Year-End Tax Strategies
As we move through the holiday season take some time to give yourself and loved ones a year-end bonus. Implementing smart year-end tax strategies now can help retain a greater portion of earned income and save money on 2023 taxes owed when filing federal and state returns in April. It is effectively giving yourself a raise.
Here are some financial moves to consider making before January 1st that can help.
Maximize Employer-Sponsored Retirement Contributions:
Prior to year-end, maximize your contributions to any employer-sponsored retirement plan, such as a traditional 401(k). The current permissible limit for 2023 stands at $22,500; however, for those aged 50 and above, you may contribute an additional $7,500 to increase your maximum contribution to $30,000. These contributions effectively function as tax deductions, reducing taxable income for the current year and offering a compelling financial advantage. Please note if you opted for a ROTH, rather than the traditional 401(k), ROTH contributions are not tax-deferred as they are made with after-tax dollars. However, income earned on these accounts, from interest, dividends, or capital gains, is tax-free.
Navigate Required Minimum Distributions Efficiently:
Individuals aged 73 and over must adhere to the intricacies of Required Minimum Distributions (RMDs) from their retirement accounts. Recent modifications brought about by the SECURE 2.0 Act have shifted the RMD start age to 73 for 2023 and implemented a more forgiving penalty structure for missed distributions. Our previous blog discusses RMD requirements in more detail. Nevertheless, consulting with a qualified financial advisor is highly recommended to ensure optimal timing and minimization of the tax implications associated with RMDs.
Leverage Charitable Giving as a Strategic Tool:
Embracing philanthropy during the holiday season can also translate into tangible tax benefits. Itemized deductions and charitable contributions to qualified organizations are deductible up to 60% Adjusted Gross Income (AGI). Consider exploring alternative pathways such as donating appreciated long-term assets through a donor-advised fund, which enables a deduction of the full fair market value (up to 30% of AGI). For individuals aged 70½ or older, a Qualified Charitable Distribution (QCD) provides an avenue to donate up to $100,000 directly from IRAs to a charity, satisfying a portion of an RMD without incurring additional tax burdens.
In addition to charitable giving, understanding the IRS Gift and Estate Tax limits is pivotal for individuals and families engaged in estate planning and wealth transfer strategies. For 2023, the annual gift tax exclusion permits giving of up to $17,000 per individual without triggering gift tax liabilities. See our blog on gift giving limits for 2023 and 2024.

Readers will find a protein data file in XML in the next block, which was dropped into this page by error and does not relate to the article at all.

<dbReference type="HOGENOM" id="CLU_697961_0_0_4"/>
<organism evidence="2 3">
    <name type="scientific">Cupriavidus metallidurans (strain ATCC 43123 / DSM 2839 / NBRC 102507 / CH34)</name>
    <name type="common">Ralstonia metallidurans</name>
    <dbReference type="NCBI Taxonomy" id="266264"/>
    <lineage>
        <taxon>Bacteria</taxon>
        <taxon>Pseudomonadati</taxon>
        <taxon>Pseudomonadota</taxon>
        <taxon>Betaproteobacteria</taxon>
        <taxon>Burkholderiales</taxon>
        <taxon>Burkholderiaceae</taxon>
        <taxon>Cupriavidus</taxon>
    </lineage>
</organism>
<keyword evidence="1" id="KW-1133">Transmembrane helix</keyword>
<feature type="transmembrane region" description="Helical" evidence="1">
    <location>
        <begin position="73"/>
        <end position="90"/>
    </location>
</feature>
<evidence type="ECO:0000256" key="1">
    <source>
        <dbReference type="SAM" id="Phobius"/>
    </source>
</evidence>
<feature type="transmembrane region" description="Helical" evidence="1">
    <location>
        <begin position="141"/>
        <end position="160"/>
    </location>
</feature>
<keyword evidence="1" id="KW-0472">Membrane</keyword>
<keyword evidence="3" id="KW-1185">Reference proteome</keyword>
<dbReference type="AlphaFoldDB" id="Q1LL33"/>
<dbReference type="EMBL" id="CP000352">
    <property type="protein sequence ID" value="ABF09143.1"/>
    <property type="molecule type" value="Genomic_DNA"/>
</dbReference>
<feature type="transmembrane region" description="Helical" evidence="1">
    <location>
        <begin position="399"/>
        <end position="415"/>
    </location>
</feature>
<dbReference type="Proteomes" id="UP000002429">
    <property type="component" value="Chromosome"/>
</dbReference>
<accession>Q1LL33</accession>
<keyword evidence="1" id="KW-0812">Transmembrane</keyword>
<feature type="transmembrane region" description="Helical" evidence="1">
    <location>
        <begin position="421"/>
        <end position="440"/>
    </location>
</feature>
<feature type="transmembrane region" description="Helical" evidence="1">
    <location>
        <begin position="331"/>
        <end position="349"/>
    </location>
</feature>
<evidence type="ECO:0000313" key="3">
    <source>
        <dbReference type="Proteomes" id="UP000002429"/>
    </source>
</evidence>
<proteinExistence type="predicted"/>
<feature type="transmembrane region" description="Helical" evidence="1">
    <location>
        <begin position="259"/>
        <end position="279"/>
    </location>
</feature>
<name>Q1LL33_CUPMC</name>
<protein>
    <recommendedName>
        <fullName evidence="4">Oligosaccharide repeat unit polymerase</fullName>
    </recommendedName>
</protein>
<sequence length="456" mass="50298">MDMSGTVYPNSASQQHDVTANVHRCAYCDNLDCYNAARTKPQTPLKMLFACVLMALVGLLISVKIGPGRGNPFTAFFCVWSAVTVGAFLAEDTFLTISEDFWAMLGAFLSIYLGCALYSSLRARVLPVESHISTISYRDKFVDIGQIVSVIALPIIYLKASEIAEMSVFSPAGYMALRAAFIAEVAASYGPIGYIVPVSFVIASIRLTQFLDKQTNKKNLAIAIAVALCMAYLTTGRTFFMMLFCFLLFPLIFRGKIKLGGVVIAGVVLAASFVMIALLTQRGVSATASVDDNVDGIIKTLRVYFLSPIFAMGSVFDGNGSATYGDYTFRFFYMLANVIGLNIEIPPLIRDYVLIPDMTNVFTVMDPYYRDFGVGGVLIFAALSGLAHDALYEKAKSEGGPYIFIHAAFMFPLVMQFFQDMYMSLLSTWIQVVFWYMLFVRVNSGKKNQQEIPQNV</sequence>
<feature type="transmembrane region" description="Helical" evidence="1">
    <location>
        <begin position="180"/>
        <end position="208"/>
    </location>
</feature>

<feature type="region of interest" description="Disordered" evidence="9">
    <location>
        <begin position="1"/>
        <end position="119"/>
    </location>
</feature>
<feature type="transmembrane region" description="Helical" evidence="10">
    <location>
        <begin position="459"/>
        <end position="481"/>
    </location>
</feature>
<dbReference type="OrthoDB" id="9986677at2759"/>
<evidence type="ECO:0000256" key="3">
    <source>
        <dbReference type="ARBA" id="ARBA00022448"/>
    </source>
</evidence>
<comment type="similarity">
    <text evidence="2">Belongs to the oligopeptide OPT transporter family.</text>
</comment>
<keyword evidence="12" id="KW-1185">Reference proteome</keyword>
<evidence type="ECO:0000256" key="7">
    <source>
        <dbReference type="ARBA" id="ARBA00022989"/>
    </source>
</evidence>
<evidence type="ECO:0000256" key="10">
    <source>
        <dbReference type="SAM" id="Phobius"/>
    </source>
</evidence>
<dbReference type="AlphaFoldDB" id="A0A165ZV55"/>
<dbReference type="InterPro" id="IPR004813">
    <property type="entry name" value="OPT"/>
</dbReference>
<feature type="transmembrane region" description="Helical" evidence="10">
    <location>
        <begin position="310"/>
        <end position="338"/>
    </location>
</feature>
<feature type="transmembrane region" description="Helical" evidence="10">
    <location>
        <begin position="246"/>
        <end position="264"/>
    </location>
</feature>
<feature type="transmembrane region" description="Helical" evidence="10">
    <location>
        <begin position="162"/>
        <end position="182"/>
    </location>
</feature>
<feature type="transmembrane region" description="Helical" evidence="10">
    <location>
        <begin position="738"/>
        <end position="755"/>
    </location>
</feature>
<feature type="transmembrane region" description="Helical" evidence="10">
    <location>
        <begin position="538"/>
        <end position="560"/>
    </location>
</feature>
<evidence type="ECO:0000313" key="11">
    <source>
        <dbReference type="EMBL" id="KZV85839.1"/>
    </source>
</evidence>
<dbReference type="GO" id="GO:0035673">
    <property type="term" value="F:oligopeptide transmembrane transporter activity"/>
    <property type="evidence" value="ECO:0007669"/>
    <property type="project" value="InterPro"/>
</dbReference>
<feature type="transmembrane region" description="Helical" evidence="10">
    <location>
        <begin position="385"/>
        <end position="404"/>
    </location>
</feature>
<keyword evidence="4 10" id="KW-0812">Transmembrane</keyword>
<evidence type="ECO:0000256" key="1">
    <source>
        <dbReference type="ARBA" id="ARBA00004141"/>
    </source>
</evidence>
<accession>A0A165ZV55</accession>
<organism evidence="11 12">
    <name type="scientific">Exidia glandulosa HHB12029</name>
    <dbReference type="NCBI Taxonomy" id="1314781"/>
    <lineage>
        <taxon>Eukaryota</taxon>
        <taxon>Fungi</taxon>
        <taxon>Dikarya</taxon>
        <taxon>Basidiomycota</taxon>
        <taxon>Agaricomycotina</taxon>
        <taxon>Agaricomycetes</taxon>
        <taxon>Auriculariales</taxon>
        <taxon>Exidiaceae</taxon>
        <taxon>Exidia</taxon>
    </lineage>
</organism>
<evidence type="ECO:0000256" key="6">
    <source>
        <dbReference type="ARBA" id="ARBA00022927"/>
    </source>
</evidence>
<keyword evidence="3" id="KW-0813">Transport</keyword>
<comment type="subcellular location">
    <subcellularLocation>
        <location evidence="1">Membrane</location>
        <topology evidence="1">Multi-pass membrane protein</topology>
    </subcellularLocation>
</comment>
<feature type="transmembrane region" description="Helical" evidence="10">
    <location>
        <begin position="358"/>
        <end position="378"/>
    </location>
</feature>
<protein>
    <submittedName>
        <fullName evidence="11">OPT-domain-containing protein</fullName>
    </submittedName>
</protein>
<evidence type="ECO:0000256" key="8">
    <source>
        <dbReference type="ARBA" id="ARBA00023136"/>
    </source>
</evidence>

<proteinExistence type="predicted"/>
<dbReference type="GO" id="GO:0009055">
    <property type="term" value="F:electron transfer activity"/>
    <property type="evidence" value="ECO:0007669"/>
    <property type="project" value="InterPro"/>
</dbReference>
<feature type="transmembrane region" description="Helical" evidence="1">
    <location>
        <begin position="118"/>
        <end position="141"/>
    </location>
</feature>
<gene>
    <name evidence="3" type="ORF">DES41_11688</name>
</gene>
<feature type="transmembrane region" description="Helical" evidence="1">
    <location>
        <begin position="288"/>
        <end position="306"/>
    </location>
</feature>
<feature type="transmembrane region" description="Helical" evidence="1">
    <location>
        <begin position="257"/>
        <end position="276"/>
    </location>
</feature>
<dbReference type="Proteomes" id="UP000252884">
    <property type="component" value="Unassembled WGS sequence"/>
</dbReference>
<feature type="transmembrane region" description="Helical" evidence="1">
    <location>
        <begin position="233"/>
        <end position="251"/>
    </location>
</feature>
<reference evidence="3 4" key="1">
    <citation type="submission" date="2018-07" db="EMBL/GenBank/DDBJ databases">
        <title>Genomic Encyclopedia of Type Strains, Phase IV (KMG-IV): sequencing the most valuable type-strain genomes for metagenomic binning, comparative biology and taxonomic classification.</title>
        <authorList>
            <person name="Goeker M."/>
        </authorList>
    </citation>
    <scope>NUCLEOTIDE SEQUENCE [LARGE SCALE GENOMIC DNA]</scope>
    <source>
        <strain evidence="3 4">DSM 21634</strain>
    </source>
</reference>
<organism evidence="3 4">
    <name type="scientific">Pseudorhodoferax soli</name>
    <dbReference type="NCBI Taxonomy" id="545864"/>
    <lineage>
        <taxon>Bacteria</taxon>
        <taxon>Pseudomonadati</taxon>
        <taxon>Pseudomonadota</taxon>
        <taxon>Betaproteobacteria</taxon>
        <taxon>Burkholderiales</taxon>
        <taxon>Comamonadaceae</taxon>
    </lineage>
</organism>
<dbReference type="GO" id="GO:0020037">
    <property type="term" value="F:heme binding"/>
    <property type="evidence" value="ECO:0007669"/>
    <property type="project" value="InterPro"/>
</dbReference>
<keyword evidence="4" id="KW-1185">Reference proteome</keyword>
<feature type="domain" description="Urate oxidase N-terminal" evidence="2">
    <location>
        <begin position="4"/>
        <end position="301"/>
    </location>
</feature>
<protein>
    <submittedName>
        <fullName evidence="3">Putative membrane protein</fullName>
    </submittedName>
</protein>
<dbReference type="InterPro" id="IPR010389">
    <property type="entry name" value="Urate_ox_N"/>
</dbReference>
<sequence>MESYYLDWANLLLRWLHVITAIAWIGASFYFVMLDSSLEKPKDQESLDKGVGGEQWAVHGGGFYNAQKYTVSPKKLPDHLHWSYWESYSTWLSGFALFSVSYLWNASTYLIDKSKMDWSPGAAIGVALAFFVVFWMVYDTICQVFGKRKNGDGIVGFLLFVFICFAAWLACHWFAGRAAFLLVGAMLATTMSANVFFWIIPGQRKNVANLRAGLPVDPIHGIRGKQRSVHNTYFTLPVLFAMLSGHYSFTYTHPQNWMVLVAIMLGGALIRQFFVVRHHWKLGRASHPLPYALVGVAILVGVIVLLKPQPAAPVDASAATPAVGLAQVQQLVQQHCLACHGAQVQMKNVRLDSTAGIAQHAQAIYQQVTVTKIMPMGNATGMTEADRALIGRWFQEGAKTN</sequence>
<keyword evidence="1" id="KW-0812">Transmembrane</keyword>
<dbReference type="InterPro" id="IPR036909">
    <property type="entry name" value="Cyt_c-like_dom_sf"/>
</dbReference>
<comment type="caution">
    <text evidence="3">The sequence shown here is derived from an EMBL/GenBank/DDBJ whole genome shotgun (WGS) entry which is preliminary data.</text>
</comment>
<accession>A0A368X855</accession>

Capitalize Tax Loss Harvesting Opportunities:
Market fluctuations can present strategic opportunities for tax optimization through the practice of “tax loss harvesting.” Strategically selling off investments that have incurred losses can offset other capital gains realized during the year, potentially reducing the overall tax burden. However, it is crucial to remain mindful of the Wash Sale Rule, which disallows losses incurred on the sale of a security when followed by the repurchase of the same or a substantially similar security within a short timeframe (30 days before or after the sale).
Embrace Proactive Planning for a Streamlined Tax Season:
Make a New Year’s resolution to prioritize tax planning and preparation measures for a smoother tax season in 2024. Gather all tax-related documents and consider engaging the services of a skilled tax preparer. Anticipate any significant life changes in the upcoming year that might impact taxes, such as a new job, marriage, retirement or relocation, and factor those into your tax planning.
Seeking Expert Counsel for Customized Solutions:
While these year-end tax strategies offer valuable tools for optimization, it is crucial to acknowledge that every financial situation is unique. Consulting with a qualified financial advisor or certified tax professional allows for the customization of these strategies to align with specific circumstances and maximize potential savings.
With all that goes on in the holiday season, it is easy to put off financial tax planning. Do not wait until the new year arrives – acting today can have a significant impact on what is owed to the government in April.
RJS LAW and its qualified, experienced Tax and Estate/Trust Planning attorneys are available to assist and answer your questions. For a free consultation concerning tax planning strategies, please call 619-595-1655 or contact us via the web at RJS LAW.
Disclaimer: This information is for general informational purposes only and should not be construed as tax advice. Please consult with a qualified tax professional to discuss your specific circumstances.
Written by Devon J. Arabo, Esq., LL.M.